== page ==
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Screenshot:: UniqueGames Publishing GmbH

Just before the new year World Racing 2: Champion Edition — a remake of the 2005 racing game from defunct German developer Synetic — has made its way to Steam. Available low, low price of $10, it was never going to set the shop window on fire. But still, it’s a very important re-release because it shows how classic racers, often buried in chains of expired licenses, can make a comeback in the same way that games in other genres do. It’s really that simple: patch licenses.

This was one of many changes implemented when UniqueGames, the current rights holder, re-listed WR2: returned to Steam a few weeks ago. The original title included over 40 cars from real brands. For Champion editionThe car models have been kept mostly unchanged with a little editing to remove badges and make the vehicles look so slightly different from their actual models.

A screenshot of the yellow supercar on the road in World Racing 2: Champion Edition.

Screenshot:: UniqueGames Publishing GmbH

A four-person conversion team also performed a number of other improvements and bug fixes, including support for modern game consoles, Steam Workshop modding, and remote play (so friends can play split-screen-style over the Internet without each owning the game). WR2 Photo mode has been added and now there are even achievements. It’s nice to see a classic racer getting this kind of love, ensuring it will be available to play easily on modern PCs for many years to come.

Now I must say clearly. I don’t like this game. I have been provided with a code number WR2: C.E by the publisher, and I’ve delved into it a few times over the past few weeks. The controls are weird, the AI ​​is disgusting, the career is boring and also pointless, and the music is bad. There are no memories of the original game in my brain, so the benign lens of nostalgia can’t save it here. I wasn’t one to shout WR2: escape licensing hell though there are some retro racers I would sacrifice a year or two of my life to see it go back.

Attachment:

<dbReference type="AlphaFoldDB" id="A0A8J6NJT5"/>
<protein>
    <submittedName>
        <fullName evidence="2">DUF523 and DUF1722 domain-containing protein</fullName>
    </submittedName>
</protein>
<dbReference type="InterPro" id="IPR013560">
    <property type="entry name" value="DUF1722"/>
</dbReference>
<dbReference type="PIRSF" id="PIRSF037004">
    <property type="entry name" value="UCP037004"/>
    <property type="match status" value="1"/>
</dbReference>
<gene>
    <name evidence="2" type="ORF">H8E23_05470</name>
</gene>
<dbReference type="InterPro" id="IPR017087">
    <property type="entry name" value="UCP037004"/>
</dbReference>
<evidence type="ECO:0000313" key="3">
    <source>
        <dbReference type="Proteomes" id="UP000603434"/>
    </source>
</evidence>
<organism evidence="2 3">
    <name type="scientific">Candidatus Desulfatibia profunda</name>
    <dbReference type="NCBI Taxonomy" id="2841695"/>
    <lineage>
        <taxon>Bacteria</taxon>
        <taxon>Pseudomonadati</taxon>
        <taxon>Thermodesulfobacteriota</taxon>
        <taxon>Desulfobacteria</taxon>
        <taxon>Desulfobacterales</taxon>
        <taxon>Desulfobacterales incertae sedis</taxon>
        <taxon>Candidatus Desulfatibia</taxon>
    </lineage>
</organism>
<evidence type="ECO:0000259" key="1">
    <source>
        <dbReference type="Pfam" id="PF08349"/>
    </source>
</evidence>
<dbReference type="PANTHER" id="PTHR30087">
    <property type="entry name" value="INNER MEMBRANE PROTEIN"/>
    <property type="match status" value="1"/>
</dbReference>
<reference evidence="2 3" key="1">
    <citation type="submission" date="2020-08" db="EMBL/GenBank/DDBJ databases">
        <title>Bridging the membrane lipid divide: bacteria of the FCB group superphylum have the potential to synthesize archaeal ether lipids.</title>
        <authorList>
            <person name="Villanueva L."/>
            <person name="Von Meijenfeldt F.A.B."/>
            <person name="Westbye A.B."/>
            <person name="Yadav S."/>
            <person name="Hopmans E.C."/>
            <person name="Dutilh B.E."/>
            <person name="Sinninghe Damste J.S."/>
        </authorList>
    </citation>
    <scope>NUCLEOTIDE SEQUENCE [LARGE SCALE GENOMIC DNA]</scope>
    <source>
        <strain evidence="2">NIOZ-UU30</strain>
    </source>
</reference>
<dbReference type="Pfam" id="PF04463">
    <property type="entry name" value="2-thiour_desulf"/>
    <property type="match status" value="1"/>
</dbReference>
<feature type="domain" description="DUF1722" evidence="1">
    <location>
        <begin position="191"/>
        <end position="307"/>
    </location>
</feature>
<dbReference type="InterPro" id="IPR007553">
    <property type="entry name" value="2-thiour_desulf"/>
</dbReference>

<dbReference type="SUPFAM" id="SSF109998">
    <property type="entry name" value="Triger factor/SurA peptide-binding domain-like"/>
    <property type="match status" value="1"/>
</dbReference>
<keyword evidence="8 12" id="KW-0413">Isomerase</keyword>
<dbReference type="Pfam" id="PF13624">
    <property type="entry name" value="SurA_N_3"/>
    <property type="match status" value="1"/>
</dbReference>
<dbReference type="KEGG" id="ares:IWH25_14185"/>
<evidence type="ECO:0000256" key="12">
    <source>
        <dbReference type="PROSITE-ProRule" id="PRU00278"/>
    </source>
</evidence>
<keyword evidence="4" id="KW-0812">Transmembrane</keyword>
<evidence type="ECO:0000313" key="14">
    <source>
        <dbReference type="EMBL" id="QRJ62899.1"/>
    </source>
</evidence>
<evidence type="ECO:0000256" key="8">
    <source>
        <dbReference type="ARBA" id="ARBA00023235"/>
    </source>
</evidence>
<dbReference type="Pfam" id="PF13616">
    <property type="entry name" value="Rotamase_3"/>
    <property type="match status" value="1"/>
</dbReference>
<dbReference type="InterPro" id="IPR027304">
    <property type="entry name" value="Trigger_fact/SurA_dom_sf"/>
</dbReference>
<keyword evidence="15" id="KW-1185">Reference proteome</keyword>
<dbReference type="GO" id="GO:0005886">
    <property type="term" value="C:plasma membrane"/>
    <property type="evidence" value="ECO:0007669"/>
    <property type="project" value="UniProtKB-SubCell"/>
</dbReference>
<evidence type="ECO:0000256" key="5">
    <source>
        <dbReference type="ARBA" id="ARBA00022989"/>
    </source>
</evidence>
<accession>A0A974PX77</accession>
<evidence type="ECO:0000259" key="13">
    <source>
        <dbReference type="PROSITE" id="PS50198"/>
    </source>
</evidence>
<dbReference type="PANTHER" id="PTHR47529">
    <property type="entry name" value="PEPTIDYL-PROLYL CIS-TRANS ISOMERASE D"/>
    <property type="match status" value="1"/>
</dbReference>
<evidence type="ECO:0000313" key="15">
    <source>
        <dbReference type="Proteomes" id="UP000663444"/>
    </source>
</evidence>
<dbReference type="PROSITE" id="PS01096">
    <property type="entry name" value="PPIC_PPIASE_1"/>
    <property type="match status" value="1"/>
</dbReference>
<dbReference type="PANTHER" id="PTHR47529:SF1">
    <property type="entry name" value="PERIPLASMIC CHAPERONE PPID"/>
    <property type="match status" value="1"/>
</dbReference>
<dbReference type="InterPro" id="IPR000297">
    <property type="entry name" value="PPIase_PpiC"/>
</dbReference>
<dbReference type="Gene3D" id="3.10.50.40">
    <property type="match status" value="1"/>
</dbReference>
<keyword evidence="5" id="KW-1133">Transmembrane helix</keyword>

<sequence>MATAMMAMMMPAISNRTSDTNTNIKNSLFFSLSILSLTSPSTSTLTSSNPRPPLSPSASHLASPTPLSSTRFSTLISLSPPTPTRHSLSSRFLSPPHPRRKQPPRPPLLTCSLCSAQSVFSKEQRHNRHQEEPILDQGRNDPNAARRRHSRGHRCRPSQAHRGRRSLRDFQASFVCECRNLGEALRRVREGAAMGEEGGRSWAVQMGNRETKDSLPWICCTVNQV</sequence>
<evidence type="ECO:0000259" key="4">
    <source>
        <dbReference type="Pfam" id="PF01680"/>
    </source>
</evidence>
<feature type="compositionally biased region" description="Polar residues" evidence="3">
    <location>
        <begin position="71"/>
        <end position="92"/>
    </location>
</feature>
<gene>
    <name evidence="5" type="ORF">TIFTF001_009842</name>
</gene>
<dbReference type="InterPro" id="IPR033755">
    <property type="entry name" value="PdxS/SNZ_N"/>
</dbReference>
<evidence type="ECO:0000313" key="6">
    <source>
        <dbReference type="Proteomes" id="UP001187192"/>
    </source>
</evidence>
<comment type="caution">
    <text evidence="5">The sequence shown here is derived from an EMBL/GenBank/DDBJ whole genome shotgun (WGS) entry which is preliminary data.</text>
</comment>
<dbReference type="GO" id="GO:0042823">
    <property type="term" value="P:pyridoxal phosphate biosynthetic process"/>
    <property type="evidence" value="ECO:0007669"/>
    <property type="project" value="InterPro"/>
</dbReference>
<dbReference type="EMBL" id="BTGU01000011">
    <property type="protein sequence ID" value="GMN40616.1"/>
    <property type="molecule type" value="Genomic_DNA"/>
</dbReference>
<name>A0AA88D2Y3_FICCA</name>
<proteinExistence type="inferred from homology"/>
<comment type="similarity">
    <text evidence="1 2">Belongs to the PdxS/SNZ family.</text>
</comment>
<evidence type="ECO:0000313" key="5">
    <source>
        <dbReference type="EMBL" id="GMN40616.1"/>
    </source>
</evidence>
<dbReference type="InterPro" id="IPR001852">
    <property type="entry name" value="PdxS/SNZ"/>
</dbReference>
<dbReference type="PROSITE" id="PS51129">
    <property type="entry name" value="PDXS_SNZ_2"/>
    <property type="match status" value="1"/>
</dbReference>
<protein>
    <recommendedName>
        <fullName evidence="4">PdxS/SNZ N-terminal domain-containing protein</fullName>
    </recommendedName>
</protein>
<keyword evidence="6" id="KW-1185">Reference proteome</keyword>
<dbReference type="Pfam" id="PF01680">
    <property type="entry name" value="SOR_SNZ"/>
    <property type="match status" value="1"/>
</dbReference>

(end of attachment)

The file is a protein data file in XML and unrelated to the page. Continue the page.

The AI ​​in this game really struggles with corners and traffic, which is a problem because its tracks tend to have a lot of corners and a lot of traffic.
Gif:: Adam Ismail

However, I to do love to see old racing games listed for sale no matter how bad they are. Too many own actual cars, so they are never reworked or reworked so that the publisher has to pay the automakers a second time. The only exception that comes to mind is Criterion Need For Speed ​​​​Hot Pursuitwhich was originally released in 2010 and ported to modern platforms by Stellar Entertainment in 2020. It’s just missing Mercedes-Benz SLR McLaren 722 and Stirling Moss, but the rest of the roster was remarkably intact, badges and all.

Indeed, it is not always possible to delete licenses from old games. I would never have tried to do that in the old days Gran Turismo for example; There are so many makes and models it would be silly, and the franchise’s entire raison d’être is real-world accuracy. But you can get away with it Sega Rally Championship, which originally had two low poly vehicles. Or 1986? Out Run:. In fact, Sega has done just that Out Run: several times, most recently for the Nintendo Switch version of Sega Ages, which ported the M2.

A screenshot of the rally cars on the gravel road in World Racing 2: Champion Edition.

Screenshot:: UniqueGames Publishing GmbH

In other words, while World Race 2 It’s not a racing game I personally would have chosen to get this thorough treatment, however I’m glad it happened for preservation’s sake. Ideally, it is far from the last. if anything, let’s hope this forgotten racer starts a trend.



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